Sunday, April 16, 2017

Bank Swallows

These little birds come to our home every year. Yesterday was the first day I have seen them (Apr. 14th, 2017) They nest in a bluebird house but after  they leave the bluebirds take over the house. It is a sure sign of Spring when they arrive.I call them Bank Swallows but there are other names that people call them like Sand Martins. Read about them at Wikipedia.
Taken in my back yard

Saturday, April 15, 2017

444 miles per watt on 30 meters

It was just before sunset at my location (QTH) and just after sun rise at Perth Australia, this is called the gray line in Ham radio lingo. As I do many times I checked the propagation of the different radio bands. I found the 10 Mhz. (30 meters) band was my best chance for working longe distances (DX). I switches the 30 meter antenna to the transceiver clicked the mouse on the computer to the transmit mode. The funny sounds of JT65 mode called CQ DX WB9OTX EM79. The computer called for about 50 seconds the turned the transmitter back to receive. A 50 seconds wait then there it appeared on the monitor, WB9OTX VK6LC -06. This told me a fellow Ham in the far West of Australia was calling me. My report sent back to him was a -08 a very respective signal strength for the both of us. When we both signed off with our best regards (73) I used the computer to log the contact then a look at QRZ, a database of all radio amateurs. This told me VK6LC was located just a few miles South of  Perth, Australia. this was a distance of 11,100 miles from my antenna here at Versailles, Indiana. I was using only 25 watts of power and my antenna was a 1/4 wave that is gronnd mounted with 20 1/4 wave radial wires. A very simple 23 foot aluminum tube. (pictured above)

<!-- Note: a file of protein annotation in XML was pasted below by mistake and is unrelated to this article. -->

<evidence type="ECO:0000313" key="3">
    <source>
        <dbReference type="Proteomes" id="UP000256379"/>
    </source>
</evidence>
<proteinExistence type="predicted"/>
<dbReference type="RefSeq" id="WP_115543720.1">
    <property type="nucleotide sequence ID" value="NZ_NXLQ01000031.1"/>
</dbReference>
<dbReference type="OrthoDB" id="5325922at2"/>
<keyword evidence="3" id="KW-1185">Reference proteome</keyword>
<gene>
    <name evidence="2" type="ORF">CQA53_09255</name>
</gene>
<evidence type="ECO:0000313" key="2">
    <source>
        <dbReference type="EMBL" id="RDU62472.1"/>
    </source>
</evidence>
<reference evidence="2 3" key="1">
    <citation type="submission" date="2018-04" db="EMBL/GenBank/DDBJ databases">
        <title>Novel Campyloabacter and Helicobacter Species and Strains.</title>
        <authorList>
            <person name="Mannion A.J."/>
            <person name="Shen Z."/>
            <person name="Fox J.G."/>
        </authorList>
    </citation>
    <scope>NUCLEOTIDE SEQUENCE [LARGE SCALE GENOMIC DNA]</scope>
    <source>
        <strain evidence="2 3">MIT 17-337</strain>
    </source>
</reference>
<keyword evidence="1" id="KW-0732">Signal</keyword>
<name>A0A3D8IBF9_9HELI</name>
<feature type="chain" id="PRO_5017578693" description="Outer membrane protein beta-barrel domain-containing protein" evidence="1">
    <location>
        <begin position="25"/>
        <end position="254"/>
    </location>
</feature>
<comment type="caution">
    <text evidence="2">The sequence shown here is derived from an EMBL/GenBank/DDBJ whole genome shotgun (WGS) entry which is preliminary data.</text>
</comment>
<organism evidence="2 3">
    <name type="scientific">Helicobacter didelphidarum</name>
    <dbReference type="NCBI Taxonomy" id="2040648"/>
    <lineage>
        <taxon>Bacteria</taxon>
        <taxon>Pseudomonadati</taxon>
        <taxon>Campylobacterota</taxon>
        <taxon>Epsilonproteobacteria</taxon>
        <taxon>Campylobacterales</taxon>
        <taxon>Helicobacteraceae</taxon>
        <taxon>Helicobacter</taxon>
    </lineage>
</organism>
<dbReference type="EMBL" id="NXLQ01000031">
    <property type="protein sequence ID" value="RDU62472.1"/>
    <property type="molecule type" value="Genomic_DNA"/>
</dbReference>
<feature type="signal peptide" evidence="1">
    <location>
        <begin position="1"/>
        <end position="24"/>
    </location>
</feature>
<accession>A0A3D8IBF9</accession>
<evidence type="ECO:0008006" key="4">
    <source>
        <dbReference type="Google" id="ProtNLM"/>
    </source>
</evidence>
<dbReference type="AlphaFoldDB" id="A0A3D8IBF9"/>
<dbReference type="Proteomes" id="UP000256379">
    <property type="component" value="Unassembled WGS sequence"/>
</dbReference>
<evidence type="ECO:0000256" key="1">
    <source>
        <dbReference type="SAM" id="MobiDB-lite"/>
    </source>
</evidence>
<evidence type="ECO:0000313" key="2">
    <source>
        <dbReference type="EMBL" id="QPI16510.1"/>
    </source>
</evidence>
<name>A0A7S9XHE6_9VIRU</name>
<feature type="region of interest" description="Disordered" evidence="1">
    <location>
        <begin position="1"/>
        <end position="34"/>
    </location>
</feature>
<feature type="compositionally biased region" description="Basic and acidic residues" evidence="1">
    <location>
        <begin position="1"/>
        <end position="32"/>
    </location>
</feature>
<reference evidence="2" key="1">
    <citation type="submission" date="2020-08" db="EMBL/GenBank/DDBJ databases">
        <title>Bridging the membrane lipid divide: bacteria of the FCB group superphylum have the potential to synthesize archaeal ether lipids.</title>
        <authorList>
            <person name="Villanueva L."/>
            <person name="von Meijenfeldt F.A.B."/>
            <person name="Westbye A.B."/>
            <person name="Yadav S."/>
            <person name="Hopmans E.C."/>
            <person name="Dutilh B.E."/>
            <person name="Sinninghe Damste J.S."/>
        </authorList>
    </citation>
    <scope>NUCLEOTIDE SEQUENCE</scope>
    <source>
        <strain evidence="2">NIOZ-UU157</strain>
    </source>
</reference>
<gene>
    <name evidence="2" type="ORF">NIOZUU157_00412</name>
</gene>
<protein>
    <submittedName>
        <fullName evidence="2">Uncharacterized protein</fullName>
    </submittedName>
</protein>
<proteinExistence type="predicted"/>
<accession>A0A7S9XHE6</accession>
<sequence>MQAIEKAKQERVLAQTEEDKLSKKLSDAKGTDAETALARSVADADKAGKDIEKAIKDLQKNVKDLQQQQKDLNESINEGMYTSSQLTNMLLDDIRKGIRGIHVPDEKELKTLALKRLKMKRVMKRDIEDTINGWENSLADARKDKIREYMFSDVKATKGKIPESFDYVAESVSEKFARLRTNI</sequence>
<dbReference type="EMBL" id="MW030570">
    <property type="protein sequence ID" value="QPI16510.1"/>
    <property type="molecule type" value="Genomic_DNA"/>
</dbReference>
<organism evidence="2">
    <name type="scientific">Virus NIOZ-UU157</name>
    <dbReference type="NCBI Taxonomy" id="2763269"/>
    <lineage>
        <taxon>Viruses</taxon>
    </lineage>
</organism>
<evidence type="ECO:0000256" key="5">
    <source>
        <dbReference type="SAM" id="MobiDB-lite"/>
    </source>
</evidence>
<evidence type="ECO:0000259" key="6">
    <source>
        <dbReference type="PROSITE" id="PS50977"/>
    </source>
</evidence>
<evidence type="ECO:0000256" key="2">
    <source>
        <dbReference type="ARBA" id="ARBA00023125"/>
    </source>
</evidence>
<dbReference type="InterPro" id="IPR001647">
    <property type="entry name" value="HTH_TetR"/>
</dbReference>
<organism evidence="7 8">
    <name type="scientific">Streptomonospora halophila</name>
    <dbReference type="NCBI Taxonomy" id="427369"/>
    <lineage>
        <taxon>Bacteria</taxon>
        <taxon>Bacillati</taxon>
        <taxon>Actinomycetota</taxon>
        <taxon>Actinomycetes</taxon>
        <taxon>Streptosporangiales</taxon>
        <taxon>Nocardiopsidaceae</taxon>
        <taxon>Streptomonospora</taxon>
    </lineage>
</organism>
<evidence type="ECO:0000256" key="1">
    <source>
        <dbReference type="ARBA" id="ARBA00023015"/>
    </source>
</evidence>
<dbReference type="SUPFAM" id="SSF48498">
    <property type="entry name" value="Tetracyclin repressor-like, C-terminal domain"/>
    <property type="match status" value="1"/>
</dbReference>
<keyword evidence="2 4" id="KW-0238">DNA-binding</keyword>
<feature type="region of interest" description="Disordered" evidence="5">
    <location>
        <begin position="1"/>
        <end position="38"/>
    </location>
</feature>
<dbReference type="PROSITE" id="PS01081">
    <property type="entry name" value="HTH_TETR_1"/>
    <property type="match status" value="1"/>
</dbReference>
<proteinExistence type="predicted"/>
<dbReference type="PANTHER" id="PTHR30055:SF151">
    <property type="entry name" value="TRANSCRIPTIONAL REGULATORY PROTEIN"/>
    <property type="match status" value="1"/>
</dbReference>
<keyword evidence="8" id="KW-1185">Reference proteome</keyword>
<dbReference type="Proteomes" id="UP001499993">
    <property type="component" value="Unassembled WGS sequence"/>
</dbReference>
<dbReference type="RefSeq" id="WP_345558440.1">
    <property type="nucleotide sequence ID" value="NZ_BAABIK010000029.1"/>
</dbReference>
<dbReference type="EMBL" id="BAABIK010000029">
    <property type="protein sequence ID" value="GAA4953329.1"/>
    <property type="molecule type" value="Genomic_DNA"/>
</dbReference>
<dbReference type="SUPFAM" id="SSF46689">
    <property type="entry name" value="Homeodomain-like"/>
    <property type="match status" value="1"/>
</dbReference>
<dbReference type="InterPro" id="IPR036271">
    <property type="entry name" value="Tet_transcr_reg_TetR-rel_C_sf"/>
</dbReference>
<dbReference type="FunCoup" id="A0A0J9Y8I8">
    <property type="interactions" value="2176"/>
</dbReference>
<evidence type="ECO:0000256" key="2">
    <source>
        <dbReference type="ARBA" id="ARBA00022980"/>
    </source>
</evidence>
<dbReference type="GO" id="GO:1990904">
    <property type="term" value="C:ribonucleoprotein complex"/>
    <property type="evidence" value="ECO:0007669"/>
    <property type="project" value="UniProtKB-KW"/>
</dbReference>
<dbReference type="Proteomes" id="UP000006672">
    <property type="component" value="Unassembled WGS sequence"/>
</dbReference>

If you would like to see the station of VK6LC CLICK HERE
This little story is very common to Radio Amateurs. Its like fishing, you never know what you will catch when you put out your call, But Western Australia is a real big fish on the 30 meter band.
73, Jack WB9OTX

Wednesday, April 12, 2017

Lots of Ham Radio Photos

Top 20 15 10 Bottom 17 12 Meters
Click HERE to see the pictures

Monday, April 10, 2017

(Japan) Bataan Death March April 9, 1942

74 Years Ago
A burial detail of Filipino and prisoners of war uses improvised litters to carry fallen comrades at Camp O'Donnell, Capas, Tarlac, 1942, following the Bataan Death March.
Read  the full article


Saturday, April 08, 2017


The "grey line" is a band around the Earth that separates daylight from darkness.  Propagation along the grey line is very efficient.  One major reason for this is that the D layer, which absorbs HF signals, disappears rapidly on the sunset side of the grey line, and it has not yet built upon the sunrise side. Ham radio operators and shortwave listeners can optimize long distance communications to various areas of the world by monitoring this band as it moves around the globe.
See a grayline realtime map

Paul Harden, NA5N on Grayline
Read his full story

Earth imagery derived from the NASA Blue Marble

Wednesday, March 29, 2017